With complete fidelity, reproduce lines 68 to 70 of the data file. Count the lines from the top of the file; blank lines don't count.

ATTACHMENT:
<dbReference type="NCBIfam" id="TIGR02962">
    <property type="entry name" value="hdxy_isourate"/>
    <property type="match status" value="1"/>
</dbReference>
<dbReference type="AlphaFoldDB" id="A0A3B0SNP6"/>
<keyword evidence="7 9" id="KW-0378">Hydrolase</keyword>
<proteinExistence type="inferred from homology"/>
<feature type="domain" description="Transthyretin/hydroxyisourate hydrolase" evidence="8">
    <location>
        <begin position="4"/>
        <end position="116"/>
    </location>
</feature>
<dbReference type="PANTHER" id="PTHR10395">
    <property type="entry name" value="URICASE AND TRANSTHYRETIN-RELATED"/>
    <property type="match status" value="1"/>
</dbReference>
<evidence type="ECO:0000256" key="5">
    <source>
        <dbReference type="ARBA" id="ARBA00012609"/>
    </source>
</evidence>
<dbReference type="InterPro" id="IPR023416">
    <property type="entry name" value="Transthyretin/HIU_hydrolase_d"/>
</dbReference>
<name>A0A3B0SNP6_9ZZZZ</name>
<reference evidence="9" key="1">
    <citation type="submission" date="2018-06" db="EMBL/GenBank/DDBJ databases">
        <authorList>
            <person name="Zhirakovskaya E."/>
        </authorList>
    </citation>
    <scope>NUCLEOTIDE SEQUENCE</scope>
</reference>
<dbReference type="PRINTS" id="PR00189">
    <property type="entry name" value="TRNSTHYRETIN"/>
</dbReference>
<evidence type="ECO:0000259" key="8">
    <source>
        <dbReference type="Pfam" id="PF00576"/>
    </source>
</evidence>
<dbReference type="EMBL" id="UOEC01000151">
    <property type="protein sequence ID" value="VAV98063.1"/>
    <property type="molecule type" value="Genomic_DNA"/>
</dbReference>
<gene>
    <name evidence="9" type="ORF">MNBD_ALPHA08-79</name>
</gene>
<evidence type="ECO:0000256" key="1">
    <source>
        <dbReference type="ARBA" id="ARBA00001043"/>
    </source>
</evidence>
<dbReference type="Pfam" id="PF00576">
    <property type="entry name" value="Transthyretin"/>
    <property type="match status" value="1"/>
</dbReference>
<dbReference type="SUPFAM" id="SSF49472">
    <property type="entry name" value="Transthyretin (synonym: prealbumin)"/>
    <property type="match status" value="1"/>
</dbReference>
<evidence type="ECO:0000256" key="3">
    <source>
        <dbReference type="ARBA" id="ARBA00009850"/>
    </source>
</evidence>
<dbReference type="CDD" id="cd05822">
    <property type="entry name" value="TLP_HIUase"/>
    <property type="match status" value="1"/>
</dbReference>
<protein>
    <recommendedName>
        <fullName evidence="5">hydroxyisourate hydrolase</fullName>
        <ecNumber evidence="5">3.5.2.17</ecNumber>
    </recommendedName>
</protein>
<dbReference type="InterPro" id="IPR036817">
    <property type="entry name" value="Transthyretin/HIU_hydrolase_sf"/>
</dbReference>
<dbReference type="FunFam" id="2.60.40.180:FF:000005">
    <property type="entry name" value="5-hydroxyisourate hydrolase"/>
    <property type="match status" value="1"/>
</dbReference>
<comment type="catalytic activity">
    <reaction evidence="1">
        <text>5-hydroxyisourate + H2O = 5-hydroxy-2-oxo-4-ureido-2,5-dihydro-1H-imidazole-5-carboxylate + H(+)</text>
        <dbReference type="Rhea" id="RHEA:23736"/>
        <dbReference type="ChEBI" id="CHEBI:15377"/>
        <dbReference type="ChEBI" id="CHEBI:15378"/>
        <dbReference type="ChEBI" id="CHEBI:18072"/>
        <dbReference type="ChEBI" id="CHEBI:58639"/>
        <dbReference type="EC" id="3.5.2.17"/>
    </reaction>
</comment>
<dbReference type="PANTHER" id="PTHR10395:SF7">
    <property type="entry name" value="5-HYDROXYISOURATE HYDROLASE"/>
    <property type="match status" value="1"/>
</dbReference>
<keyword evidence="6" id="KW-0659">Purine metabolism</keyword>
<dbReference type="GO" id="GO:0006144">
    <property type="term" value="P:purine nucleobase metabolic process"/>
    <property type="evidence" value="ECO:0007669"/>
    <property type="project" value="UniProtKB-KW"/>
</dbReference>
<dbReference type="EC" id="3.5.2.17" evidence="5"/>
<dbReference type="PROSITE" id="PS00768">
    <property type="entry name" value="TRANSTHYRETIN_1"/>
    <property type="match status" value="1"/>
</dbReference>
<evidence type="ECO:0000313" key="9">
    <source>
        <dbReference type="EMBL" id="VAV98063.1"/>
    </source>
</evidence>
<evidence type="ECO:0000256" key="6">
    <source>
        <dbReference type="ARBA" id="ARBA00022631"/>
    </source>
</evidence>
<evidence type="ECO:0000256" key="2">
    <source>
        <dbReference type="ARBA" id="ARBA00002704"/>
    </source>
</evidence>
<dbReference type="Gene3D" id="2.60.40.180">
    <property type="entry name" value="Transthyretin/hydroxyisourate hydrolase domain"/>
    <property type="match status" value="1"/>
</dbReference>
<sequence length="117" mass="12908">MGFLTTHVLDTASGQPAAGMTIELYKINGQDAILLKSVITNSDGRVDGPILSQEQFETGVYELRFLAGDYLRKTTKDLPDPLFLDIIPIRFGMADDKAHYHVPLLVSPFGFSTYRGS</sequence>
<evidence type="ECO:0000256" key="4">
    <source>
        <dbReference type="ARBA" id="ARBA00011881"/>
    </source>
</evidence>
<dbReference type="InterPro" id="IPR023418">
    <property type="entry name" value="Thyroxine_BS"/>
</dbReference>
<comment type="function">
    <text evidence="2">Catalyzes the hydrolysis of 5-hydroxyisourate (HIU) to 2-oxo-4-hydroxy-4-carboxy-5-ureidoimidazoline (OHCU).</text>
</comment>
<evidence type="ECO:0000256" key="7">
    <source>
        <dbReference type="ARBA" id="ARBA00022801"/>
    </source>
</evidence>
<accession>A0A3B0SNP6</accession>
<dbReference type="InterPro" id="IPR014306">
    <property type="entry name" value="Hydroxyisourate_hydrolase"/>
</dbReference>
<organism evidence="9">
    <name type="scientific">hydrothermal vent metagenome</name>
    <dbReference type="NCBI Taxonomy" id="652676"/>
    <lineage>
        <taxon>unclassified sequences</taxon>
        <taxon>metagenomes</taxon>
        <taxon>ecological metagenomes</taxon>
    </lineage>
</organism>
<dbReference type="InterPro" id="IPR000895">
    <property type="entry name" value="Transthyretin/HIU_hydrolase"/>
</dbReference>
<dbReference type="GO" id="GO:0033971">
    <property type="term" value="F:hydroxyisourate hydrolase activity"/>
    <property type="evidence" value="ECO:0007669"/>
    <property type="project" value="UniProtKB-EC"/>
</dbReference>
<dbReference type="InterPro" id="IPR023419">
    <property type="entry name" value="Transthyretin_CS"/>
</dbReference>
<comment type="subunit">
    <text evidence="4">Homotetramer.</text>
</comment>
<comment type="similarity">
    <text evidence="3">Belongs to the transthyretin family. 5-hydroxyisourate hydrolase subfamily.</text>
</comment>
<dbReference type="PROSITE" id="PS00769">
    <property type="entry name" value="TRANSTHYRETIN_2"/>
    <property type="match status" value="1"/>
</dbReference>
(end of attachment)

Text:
<dbReference type="CDD" id="cd05822">
    <property type="entry name" value="TLP_HIUase"/>
    <property type="match status" value="1"/>